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Four Rules for Accepting Secure User Uploads to a PostgresSQL Database (MVC) | Dear Coder

Kasey Wahl
developer | tech blogger | language lover
・3 min read

Dear Coder,

In my last letter, I wrote about how I used enums to populate a dropdown list of genres from which a user can select to categorize their webtoons in the ToonSpace database.

But what about the webtoons?

I haven't allowed the user to upload their own files to the database yet, and that's for good reason: I'm scared.

You should be too.

Okay, maybe I'm being a little dramatic. But only a little.

Whenever you're allowing users to upload to your database, security should be your highest concern. For our purposes, that means two things: safeguard your database from insecure uploads and prompt the user to register an account before they are able to upload anything to the database.

We'll discuss registration at a later date, but that's the subject of a different letter.

For now, let's dig into the four requirements for accepting secure image uploads from the user.

The Rules

Rule Number One: Do Not Accept the filename the User Gives You

You must change the name during the upload process. This prevents the user from wittingly or unwittingly using common problematic symbols in directories and filenames like spaces and slashes from causing problems.

I must change the name during the upload process.

Rule Number Two: Do Not Accept the Pathing that the User Gives You

A user might try to upload and wittingly or unwittingly upload a file to a folder that I don't want them to access. This could cause all kinds of problems if I need to retrieve the file path.

Rule Number Three: Investigate the Content of the User's Upload

Just because a user uploads a file with a "png" extension doesn't necessarily mean the file is actually a png image. I need to safeguard my database from accepting unwanted file types.

Rule Number Four: Turn Off Execution Rights in the Upload Folder

This one is the most critical because I don't want my user to be able to execute any impermissible operations that could damage or otherwise maliciously attack my database or application. The user should not be able to execute anything when they upload.

The Solution

I've considered three ways I can allow the user to upload their images to the database, each with their own security concerns. I'll outline them to you and tell you which I eventually settled on.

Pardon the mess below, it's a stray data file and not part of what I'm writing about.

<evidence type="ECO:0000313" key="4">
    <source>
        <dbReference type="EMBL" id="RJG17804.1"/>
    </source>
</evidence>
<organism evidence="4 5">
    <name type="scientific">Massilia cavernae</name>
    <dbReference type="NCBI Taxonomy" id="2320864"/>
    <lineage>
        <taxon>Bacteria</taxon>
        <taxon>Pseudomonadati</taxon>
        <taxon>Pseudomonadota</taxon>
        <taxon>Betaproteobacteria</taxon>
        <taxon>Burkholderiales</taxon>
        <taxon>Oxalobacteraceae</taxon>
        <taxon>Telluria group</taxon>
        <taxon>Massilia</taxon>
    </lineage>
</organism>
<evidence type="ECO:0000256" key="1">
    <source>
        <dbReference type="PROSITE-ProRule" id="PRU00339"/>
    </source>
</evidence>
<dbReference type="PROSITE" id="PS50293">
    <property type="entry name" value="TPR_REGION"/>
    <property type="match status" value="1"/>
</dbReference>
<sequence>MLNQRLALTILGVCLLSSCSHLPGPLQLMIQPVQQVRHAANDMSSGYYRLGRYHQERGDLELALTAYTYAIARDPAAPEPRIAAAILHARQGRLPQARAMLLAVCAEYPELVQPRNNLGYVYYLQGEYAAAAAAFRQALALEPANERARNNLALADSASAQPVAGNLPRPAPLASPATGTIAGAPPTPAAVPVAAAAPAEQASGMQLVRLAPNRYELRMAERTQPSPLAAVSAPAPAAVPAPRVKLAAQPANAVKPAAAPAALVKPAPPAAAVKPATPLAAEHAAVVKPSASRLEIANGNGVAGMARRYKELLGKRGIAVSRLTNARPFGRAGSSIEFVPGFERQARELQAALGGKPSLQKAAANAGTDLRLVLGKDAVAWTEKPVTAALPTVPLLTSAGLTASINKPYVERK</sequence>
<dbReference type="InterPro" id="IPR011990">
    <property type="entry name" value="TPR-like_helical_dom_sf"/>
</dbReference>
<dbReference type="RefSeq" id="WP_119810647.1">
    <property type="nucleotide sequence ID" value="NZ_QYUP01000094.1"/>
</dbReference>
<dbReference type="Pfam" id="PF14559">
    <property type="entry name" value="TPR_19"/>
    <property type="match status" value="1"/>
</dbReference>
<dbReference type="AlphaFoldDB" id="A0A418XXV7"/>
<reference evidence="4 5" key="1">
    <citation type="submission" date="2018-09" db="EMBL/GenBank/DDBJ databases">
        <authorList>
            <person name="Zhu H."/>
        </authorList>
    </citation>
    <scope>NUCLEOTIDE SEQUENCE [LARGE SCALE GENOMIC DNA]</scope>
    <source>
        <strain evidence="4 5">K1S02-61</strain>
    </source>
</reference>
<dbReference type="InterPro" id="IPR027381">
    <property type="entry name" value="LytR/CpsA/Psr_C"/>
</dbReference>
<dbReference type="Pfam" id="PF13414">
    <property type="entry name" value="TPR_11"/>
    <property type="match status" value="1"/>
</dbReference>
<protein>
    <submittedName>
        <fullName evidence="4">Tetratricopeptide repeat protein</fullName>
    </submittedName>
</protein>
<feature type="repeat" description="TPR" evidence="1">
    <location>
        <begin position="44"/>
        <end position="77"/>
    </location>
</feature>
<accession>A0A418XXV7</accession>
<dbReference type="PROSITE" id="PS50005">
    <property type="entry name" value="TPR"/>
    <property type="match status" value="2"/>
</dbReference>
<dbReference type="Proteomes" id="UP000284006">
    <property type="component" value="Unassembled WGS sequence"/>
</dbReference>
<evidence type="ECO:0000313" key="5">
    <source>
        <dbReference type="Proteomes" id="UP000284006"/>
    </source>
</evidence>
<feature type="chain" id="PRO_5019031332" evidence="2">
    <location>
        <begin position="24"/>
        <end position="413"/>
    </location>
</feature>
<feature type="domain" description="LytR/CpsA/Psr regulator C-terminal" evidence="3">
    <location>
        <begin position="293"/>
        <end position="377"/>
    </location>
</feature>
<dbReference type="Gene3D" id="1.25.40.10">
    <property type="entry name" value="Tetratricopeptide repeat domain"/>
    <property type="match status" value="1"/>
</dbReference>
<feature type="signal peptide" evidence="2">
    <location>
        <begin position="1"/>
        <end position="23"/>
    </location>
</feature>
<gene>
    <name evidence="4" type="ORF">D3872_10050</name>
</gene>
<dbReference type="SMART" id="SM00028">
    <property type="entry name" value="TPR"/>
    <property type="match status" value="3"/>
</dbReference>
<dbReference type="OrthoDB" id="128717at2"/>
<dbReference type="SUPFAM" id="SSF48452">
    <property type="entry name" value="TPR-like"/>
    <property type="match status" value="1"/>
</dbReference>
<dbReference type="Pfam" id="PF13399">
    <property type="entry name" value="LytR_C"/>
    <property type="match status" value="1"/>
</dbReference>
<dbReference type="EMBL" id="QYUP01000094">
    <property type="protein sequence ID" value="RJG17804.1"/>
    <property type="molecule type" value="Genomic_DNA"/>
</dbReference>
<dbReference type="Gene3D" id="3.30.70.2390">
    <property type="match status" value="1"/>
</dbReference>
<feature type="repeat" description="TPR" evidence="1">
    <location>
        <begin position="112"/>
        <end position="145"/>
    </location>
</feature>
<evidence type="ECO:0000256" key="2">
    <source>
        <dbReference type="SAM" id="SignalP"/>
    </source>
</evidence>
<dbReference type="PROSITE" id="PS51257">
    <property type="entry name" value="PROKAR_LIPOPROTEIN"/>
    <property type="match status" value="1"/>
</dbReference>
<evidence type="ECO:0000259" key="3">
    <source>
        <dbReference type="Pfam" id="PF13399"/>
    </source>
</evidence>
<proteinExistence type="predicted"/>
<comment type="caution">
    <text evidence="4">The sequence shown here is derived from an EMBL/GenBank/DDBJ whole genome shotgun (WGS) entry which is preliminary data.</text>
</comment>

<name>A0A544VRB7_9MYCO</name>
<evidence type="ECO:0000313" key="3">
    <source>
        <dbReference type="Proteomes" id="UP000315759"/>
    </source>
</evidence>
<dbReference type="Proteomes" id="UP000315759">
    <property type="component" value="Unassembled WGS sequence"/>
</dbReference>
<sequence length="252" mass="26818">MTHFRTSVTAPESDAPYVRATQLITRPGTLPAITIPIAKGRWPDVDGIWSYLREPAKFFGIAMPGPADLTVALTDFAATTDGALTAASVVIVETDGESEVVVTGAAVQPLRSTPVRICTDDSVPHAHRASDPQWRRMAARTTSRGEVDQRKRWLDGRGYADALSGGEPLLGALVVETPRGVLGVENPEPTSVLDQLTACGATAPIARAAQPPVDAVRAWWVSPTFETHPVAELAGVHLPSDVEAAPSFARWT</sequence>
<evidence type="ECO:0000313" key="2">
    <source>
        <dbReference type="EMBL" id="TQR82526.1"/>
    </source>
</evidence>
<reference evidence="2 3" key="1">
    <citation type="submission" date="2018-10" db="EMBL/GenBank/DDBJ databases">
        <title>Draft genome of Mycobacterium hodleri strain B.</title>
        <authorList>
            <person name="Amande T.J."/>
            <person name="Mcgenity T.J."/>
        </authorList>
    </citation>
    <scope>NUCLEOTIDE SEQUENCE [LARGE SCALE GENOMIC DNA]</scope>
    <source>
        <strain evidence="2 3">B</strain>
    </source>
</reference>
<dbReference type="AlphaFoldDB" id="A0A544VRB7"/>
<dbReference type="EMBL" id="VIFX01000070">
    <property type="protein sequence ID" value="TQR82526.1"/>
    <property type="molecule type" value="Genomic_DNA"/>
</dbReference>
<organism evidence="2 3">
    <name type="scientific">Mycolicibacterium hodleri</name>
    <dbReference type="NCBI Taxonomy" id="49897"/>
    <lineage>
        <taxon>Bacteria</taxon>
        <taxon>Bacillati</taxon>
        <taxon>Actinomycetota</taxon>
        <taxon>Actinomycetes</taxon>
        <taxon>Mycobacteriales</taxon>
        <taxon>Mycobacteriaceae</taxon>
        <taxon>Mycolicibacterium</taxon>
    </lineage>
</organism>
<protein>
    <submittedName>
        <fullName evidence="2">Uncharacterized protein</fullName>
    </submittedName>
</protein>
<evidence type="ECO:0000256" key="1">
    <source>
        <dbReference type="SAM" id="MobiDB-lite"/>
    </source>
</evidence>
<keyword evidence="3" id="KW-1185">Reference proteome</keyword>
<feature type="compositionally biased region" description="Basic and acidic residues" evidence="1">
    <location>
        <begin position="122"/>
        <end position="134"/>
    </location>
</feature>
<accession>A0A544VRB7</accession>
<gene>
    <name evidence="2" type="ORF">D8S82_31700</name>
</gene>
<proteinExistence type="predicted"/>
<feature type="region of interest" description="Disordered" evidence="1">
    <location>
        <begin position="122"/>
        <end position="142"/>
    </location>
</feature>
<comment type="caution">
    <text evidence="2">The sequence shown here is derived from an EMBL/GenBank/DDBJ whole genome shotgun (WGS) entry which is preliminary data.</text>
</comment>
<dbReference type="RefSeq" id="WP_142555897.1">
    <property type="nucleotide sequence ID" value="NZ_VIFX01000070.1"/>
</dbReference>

Method One: Allow the User to Upload Directly to the Server

I could create an image folder in the wwwroot directory and programatically direct the user to upload to it, but this method doesn't scale well, and requires a lot of extra code to satisfy my four rules for secure uploads.

Method Two: Use a Third-Party Cloud Service to Handle the Upload

This is the most recent method for handling a secure upload, and it comes with plenty of advantages (namely ease, speed, and peace of mind), but third-party hosting with Azure or Amazon can also cost more money than a developer is willing to pay for a small project.

Method Three: Upload the Image and Store them as Byte Arrays

This method is the simplest and most ideal because I don't need to use the name or path a user gives me, and the file cannot execute. I'm just breaking down the image into a stream of bytes and decoding it again to display it.

However, I still have to investigate the content of the file to verify that it's actually an image file.

I can accomplish all of these goals by creating an interface and basic image service to handle user uploads.

But again, dearest Coder, coding and implementing my image service will be the subject of my next letter.

Until next time, godspeed in your keystrokes.

Clickity Clacks,

Kasey

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